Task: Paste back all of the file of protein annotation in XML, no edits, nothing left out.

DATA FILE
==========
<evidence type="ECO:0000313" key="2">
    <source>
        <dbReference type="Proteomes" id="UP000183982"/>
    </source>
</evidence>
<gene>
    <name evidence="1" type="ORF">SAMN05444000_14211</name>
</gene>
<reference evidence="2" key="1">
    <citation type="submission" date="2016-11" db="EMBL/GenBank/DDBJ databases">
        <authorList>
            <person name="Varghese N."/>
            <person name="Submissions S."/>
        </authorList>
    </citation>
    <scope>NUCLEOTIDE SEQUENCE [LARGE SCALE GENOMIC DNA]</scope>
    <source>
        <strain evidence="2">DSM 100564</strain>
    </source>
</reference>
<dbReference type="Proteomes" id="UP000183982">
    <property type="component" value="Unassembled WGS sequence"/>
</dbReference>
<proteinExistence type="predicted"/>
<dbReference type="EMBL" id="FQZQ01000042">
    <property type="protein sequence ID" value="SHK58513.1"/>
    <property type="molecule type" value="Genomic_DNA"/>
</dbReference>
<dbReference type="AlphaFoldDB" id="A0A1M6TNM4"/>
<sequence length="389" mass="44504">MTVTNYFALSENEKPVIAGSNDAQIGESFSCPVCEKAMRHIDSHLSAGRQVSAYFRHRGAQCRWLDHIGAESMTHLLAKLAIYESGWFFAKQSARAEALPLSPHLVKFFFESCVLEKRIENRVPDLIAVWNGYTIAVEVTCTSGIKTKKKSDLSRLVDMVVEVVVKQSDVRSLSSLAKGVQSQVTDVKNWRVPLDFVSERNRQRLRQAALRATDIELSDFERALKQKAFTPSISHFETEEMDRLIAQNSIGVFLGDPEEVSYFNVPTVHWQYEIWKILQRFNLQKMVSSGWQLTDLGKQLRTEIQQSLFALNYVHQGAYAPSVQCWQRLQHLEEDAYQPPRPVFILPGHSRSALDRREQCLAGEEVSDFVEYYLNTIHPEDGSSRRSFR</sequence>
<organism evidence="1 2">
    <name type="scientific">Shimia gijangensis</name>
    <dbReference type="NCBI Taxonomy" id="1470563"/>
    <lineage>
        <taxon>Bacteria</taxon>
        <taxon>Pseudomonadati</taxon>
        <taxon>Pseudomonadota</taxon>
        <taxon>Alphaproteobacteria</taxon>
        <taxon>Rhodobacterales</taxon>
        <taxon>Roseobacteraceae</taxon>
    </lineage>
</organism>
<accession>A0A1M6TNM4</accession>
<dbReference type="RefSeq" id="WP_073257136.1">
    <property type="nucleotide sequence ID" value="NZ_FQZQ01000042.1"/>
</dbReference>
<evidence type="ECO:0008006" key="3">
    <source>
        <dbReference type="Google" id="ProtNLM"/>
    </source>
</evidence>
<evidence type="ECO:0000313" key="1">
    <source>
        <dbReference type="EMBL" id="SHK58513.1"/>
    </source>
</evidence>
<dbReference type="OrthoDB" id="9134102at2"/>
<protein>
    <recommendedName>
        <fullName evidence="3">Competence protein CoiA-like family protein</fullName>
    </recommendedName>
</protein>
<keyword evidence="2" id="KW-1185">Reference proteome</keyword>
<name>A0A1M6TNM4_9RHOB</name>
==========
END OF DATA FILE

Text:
<evidence type="ECO:0000313" key="2">
    <source>
        <dbReference type="Proteomes" id="UP000183982"/>
    </source>
</evidence>
<gene>
    <name evidence="1" type="ORF">SAMN05444000_14211</name>
</gene>
<reference evidence="2" key="1">
    <citation type="submission" date="2016-11" db="EMBL/GenBank/DDBJ databases">
        <authorList>
            <person name="Varghese N."/>
            <person name="Submissions S."/>
        </authorList>
    </citation>
    <scope>NUCLEOTIDE SEQUENCE [LARGE SCALE GENOMIC DNA]</scope>
    <source>
        <strain evidence="2">DSM 100564</strain>
    </source>
</reference>
<dbReference type="Proteomes" id="UP000183982">
    <property type="component" value="Unassembled WGS sequence"/>
</dbReference>
<proteinExistence type="predicted"/>
<dbReference type="EMBL" id="FQZQ01000042">
    <property type="protein sequence ID" value="SHK58513.1"/>
    <property type="molecule type" value="Genomic_DNA"/>
</dbReference>
<dbReference type="AlphaFoldDB" id="A0A1M6TNM4"/>
<sequence length="389" mass="44504">MTVTNYFALSENEKPVIAGSNDAQIGESFSCPVCEKAMRHIDSHLSAGRQVSAYFRHRGAQCRWLDHIGAESMTHLLAKLAIYESGWFFAKQSARAEALPLSPHLVKFFFESCVLEKRIENRVPDLIAVWNGYTIAVEVTCTSGIKTKKKSDLSRLVDMVVEVVVKQSDVRSLSSLAKGVQSQVTDVKNWRVPLDFVSERNRQRLRQAALRATDIELSDFERALKQKAFTPSISHFETEEMDRLIAQNSIGVFLGDPEEVSYFNVPTVHWQYEIWKILQRFNLQKMVSSGWQLTDLGKQLRTEIQQSLFALNYVHQGAYAPSVQCWQRLQHLEEDAYQPPRPVFILPGHSRSALDRREQCLAGEEVSDFVEYYLNTIHPEDGSSRRSFR</sequence>
<organism evidence="1 2">
    <name type="scientific">Shimia gijangensis</name>
    <dbReference type="NCBI Taxonomy" id="1470563"/>
    <lineage>
        <taxon>Bacteria</taxon>
        <taxon>Pseudomonadati</taxon>
        <taxon>Pseudomonadota</taxon>
        <taxon>Alphaproteobacteria</taxon>
        <taxon>Rhodobacterales</taxon>
        <taxon>Roseobacteraceae</taxon>
    </lineage>
</organism>
<accession>A0A1M6TNM4</accession>
<dbReference type="RefSeq" id="WP_073257136.1">
    <property type="nucleotide sequence ID" value="NZ_FQZQ01000042.1"/>
</dbReference>
<evidence type="ECO:0008006" key="3">
    <source>
        <dbReference type="Google" id="ProtNLM"/>
    </source>
</evidence>
<evidence type="ECO:0000313" key="1">
    <source>
        <dbReference type="EMBL" id="SHK58513.1"/>
    </source>
</evidence>
<dbReference type="OrthoDB" id="9134102at2"/>
<protein>
    <recommendedName>
        <fullName evidence="3">Competence protein CoiA-like family protein</fullName>
    </recommendedName>
</protein>
<keyword evidence="2" id="KW-1185">Reference proteome</keyword>
<name>A0A1M6TNM4_9RHOB</name>